Thursday, June 09, 2011

The Private Lives of Politicians: Should We Care?

Liberal blogger Matthew Yglesias has said that there is no reason to pay any attention to Weiner's private behavior: his record tells you everything you really need to know about his character -- at least the part of it that matters. Above, libertarian columnist Jack Hunter takes, curiously enough, exactly the same position. Of course, there is a big difference: Matt seems to think that Weiner's liberal policies are enough to make him virtuous (in the way that matters) and Jack says that policies that rob the productive in order to reward the unproductive are necessarily morally wrong.

Should a liberal prefer that a privately virtuous conservative be elected over a liberal sleazebag like Weiner, Jack asks? No! Policy trumps character, easily!

I agree that policy trumps character, of course. I also agree that it is a shame that so much time and energy is being wasted on this pathetic jerk while the country continues to drift toward the rim of Niagara. But this does not mean that character does not matter, nor that we should simply ignore information about a politician's private life.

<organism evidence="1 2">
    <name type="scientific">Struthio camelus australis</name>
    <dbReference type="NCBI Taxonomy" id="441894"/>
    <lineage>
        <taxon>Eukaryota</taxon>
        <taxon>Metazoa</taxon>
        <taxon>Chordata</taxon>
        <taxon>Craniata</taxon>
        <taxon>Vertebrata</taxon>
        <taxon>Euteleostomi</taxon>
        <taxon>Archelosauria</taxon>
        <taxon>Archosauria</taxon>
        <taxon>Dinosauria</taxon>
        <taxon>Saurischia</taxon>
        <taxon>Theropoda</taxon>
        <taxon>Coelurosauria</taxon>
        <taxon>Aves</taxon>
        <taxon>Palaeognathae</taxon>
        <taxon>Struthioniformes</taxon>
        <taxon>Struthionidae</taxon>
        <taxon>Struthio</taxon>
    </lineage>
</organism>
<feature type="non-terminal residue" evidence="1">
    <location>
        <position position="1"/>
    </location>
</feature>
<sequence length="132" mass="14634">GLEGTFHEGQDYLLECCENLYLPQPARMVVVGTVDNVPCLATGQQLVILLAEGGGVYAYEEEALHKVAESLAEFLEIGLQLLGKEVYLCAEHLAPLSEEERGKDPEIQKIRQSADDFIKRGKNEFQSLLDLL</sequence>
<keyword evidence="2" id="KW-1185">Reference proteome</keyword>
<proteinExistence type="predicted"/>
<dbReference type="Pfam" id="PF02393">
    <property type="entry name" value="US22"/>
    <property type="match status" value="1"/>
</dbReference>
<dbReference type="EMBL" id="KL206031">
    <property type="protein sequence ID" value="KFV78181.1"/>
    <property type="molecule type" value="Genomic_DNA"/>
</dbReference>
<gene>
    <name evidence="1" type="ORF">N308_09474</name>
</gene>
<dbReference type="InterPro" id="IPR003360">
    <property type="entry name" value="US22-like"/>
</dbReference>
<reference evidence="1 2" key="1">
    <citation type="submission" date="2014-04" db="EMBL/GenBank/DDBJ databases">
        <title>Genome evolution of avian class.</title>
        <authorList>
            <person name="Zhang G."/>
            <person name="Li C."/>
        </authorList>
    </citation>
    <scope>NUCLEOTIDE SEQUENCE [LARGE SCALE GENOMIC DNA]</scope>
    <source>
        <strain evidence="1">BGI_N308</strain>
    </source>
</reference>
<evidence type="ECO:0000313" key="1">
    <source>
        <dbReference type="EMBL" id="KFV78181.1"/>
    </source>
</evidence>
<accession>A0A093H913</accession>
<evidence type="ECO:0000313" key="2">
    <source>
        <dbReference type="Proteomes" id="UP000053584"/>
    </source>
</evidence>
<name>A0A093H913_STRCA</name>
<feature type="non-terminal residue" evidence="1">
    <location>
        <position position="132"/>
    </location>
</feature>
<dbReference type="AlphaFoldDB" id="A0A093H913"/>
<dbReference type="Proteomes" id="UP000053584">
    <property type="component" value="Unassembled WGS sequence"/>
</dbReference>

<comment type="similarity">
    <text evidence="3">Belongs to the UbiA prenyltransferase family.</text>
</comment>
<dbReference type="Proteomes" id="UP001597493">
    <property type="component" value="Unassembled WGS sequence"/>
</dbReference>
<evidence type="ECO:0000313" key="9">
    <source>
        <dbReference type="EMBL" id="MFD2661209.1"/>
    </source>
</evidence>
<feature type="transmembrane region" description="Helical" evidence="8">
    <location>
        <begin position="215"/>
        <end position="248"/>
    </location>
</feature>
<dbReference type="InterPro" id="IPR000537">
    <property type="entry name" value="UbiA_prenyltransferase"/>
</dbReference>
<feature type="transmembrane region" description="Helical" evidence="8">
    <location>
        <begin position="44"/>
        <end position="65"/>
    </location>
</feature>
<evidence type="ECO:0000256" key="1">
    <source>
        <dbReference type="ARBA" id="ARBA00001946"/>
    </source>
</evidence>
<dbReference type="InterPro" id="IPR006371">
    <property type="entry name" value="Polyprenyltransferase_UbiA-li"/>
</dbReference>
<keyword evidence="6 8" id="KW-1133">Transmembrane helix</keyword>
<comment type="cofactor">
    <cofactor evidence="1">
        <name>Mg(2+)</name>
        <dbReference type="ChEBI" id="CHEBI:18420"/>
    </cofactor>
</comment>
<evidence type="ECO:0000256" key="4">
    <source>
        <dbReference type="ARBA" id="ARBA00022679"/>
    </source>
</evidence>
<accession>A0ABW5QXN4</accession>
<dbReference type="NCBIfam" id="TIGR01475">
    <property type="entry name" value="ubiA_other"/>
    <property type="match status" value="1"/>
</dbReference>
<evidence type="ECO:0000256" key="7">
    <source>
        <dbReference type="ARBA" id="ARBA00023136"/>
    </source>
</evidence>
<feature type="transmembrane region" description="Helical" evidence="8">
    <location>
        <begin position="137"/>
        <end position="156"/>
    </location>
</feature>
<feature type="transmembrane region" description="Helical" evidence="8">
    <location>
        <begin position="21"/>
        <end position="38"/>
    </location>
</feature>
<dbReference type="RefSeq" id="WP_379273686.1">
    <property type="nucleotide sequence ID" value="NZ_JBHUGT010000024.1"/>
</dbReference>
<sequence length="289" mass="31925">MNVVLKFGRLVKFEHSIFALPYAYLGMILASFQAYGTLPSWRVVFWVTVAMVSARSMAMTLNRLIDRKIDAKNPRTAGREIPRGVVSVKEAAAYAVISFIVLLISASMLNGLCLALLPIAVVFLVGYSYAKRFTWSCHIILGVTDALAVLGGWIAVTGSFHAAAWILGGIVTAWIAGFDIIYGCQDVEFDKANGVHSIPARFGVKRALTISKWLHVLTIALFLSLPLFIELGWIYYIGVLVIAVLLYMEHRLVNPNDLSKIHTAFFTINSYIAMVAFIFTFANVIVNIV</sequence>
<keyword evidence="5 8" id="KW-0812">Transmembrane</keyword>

As to the last point, what is in the public record may have more weight, but private stuff, after all, is evidence. Why would you simply ignore evidence? Matt thinks he has enough evidence from the public record. That is nonsense. When it comes to something difficult to penetrate as the human heart, more evidence is always better than less, other things being equal. Always.

Further, the new evidence modifies the old, which should be reinterpreted in light of the new. Before Weiner's weird virtual sex life became known, I had some respect for him for his willingness to frequently appear on Fox to talk to notoriously tough interviewer Bill O'Reilly. Now it looks more like the narcissistic behavior of an unprincipled attention hog.

Finally, though policy trumps character, that is consistent with the idea that better character is always preferable, other things being equal. Given that, as Jack says, if Weiner's district were to vote him out in the primaries, they would simply replace him with another liberal, doesn't that mean that it would be rational for them to want to do precisely that -- on the probability that the next liberal would not be such a lame, laughable disgrace to their cause?
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